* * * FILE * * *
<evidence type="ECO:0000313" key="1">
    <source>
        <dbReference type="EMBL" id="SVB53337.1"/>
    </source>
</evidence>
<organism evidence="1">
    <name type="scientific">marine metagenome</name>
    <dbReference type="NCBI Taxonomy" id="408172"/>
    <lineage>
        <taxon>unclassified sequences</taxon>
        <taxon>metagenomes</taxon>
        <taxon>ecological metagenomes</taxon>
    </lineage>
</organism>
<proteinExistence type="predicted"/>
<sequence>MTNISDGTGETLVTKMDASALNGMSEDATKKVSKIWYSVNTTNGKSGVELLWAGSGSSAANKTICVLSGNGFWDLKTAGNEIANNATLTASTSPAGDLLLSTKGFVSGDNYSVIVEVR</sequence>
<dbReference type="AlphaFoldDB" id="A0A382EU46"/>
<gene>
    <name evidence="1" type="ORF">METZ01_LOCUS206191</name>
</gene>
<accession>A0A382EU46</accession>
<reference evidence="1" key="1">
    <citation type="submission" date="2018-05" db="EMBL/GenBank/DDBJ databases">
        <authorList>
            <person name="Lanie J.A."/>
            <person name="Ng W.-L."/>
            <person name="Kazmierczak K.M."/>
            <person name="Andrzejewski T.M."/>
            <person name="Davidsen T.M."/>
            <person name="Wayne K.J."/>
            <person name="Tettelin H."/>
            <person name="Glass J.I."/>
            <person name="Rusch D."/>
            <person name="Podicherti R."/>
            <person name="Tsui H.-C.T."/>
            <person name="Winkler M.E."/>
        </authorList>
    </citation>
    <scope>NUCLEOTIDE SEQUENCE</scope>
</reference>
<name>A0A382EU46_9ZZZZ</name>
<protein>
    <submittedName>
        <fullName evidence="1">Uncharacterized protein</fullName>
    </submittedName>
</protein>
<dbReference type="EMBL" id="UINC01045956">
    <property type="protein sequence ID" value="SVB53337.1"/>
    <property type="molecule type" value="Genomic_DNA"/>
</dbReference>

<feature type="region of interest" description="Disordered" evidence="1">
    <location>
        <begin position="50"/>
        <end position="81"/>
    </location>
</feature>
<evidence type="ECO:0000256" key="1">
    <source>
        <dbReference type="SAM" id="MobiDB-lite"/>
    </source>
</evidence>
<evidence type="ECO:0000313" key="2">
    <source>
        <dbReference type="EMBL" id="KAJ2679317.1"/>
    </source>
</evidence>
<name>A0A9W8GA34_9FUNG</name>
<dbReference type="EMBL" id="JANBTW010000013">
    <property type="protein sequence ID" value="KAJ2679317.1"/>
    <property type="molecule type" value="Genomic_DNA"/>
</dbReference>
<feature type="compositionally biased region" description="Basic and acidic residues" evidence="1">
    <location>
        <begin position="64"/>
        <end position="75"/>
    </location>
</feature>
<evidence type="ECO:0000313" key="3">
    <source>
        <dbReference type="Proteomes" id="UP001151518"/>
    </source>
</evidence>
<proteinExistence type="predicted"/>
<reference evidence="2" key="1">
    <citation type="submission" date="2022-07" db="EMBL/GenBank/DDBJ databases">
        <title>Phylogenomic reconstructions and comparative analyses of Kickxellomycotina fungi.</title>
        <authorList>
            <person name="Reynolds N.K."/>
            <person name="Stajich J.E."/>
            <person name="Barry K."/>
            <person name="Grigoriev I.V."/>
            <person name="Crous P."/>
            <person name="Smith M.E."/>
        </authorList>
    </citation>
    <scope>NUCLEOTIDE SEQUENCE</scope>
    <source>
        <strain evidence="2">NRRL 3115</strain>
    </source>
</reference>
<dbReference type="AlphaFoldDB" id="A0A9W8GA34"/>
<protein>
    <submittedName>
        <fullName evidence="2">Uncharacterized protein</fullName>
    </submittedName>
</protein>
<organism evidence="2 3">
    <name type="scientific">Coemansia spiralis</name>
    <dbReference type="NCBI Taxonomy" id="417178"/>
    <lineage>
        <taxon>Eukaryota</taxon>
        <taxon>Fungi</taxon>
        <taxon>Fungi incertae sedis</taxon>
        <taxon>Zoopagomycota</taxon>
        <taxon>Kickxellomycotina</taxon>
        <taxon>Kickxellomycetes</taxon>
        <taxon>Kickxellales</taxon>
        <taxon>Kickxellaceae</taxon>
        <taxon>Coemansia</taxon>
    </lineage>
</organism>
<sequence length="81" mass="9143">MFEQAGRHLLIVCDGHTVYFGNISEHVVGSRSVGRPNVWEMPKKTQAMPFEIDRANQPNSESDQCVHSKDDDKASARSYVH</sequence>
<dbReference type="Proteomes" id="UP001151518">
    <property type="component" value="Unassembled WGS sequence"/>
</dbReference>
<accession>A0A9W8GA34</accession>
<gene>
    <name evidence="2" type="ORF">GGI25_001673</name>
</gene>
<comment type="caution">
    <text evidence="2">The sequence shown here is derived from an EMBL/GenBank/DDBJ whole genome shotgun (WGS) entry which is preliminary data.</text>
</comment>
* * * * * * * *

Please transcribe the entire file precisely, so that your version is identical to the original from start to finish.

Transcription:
<evidence type="ECO:0000313" key="1">
    <source>
        <dbReference type="EMBL" id="SVB53337.1"/>
    </source>
</evidence>
<organism evidence="1">
    <name type="scientific">marine metagenome</name>
    <dbReference type="NCBI Taxonomy" id="408172"/>
    <lineage>
        <taxon>unclassified sequences</taxon>
        <taxon>metagenomes</taxon>
        <taxon>ecological metagenomes</taxon>
    </lineage>
</organism>
<proteinExistence type="predicted"/>
<sequence>MTNISDGTGETLVTKMDASALNGMSEDATKKVSKIWYSVNTTNGKSGVELLWAGSGSSAANKTICVLSGNGFWDLKTAGNEIANNATLTASTSPAGDLLLSTKGFVSGDNYSVIVEVR</sequence>
<dbReference type="AlphaFoldDB" id="A0A382EU46"/>
<gene>
    <name evidence="1" type="ORF">METZ01_LOCUS206191</name>
</gene>
<accession>A0A382EU46</accession>
<reference evidence="1" key="1">
    <citation type="submission" date="2018-05" db="EMBL/GenBank/DDBJ databases">
        <authorList>
            <person name="Lanie J.A."/>
            <person name="Ng W.-L."/>
            <person name="Kazmierczak K.M."/>
            <person name="Andrzejewski T.M."/>
            <person name="Davidsen T.M."/>
            <person name="Wayne K.J."/>
            <person name="Tettelin H."/>
            <person name="Glass J.I."/>
            <person name="Rusch D."/>
            <person name="Podicherti R."/>
            <person name="Tsui H.-C.T."/>
            <person name="Winkler M.E."/>
        </authorList>
    </citation>
    <scope>NUCLEOTIDE SEQUENCE</scope>
</reference>
<name>A0A382EU46_9ZZZZ</name>
<protein>
    <submittedName>
        <fullName evidence="1">Uncharacterized protein</fullName>
    </submittedName>
</protein>
<dbReference type="EMBL" id="UINC01045956">
    <property type="protein sequence ID" value="SVB53337.1"/>
    <property type="molecule type" value="Genomic_DNA"/>
</dbReference>

<feature type="region of interest" description="Disordered" evidence="1">
    <location>
        <begin position="50"/>
        <end position="81"/>
    </location>
</feature>
<evidence type="ECO:0000256" key="1">
    <source>
        <dbReference type="SAM" id="MobiDB-lite"/>
    </source>
</evidence>
<evidence type="ECO:0000313" key="2">
    <source>
        <dbReference type="EMBL" id="KAJ2679317.1"/>
    </source>
</evidence>
<name>A0A9W8GA34_9FUNG</name>
<dbReference type="EMBL" id="JANBTW010000013">
    <property type="protein sequence ID" value="KAJ2679317.1"/>
    <property type="molecule type" value="Genomic_DNA"/>
</dbReference>
<feature type="compositionally biased region" description="Basic and acidic residues" evidence="1">
    <location>
        <begin position="64"/>
        <end position="75"/>
    </location>
</feature>
<evidence type="ECO:0000313" key="3">
    <source>
        <dbReference type="Proteomes" id="UP001151518"/>
    </source>
</evidence>
<proteinExistence type="predicted"/>
<reference evidence="2" key="1">
    <citation type="submission" date="2022-07" db="EMBL/GenBank/DDBJ databases">
        <title>Phylogenomic reconstructions and comparative analyses of Kickxellomycotina fungi.</title>
        <authorList>
            <person name="Reynolds N.K."/>
            <person name="Stajich J.E."/>
            <person name="Barry K."/>
            <person name="Grigoriev I.V."/>
            <person name="Crous P."/>
            <person name="Smith M.E."/>
        </authorList>
    </citation>
    <scope>NUCLEOTIDE SEQUENCE</scope>
    <source>
        <strain evidence="2">NRRL 3115</strain>
    </source>
</reference>
<dbReference type="AlphaFoldDB" id="A0A9W8GA34"/>
<protein>
    <submittedName>
        <fullName evidence="2">Uncharacterized protein</fullName>
    </submittedName>
</protein>
<organism evidence="2 3">
    <name type="scientific">Coemansia spiralis</name>
    <dbReference type="NCBI Taxonomy" id="417178"/>
    <lineage>
        <taxon>Eukaryota</taxon>
        <taxon>Fungi</taxon>
        <taxon>Fungi incertae sedis</taxon>
        <taxon>Zoopagomycota</taxon>
        <taxon>Kickxellomycotina</taxon>
        <taxon>Kickxellomycetes</taxon>
        <taxon>Kickxellales</taxon>
        <taxon>Kickxellaceae</taxon>
        <taxon>Coemansia</taxon>
    </lineage>
</organism>
<sequence length="81" mass="9143">MFEQAGRHLLIVCDGHTVYFGNISEHVVGSRSVGRPNVWEMPKKTQAMPFEIDRANQPNSESDQCVHSKDDDKASARSYVH</sequence>
<dbReference type="Proteomes" id="UP001151518">
    <property type="component" value="Unassembled WGS sequence"/>
</dbReference>
<accession>A0A9W8GA34</accession>
<gene>
    <name evidence="2" type="ORF">GGI25_001673</name>
</gene>
<comment type="caution">
    <text evidence="2">The sequence shown here is derived from an EMBL/GenBank/DDBJ whole genome shotgun (WGS) entry which is preliminary data.</text>
</comment>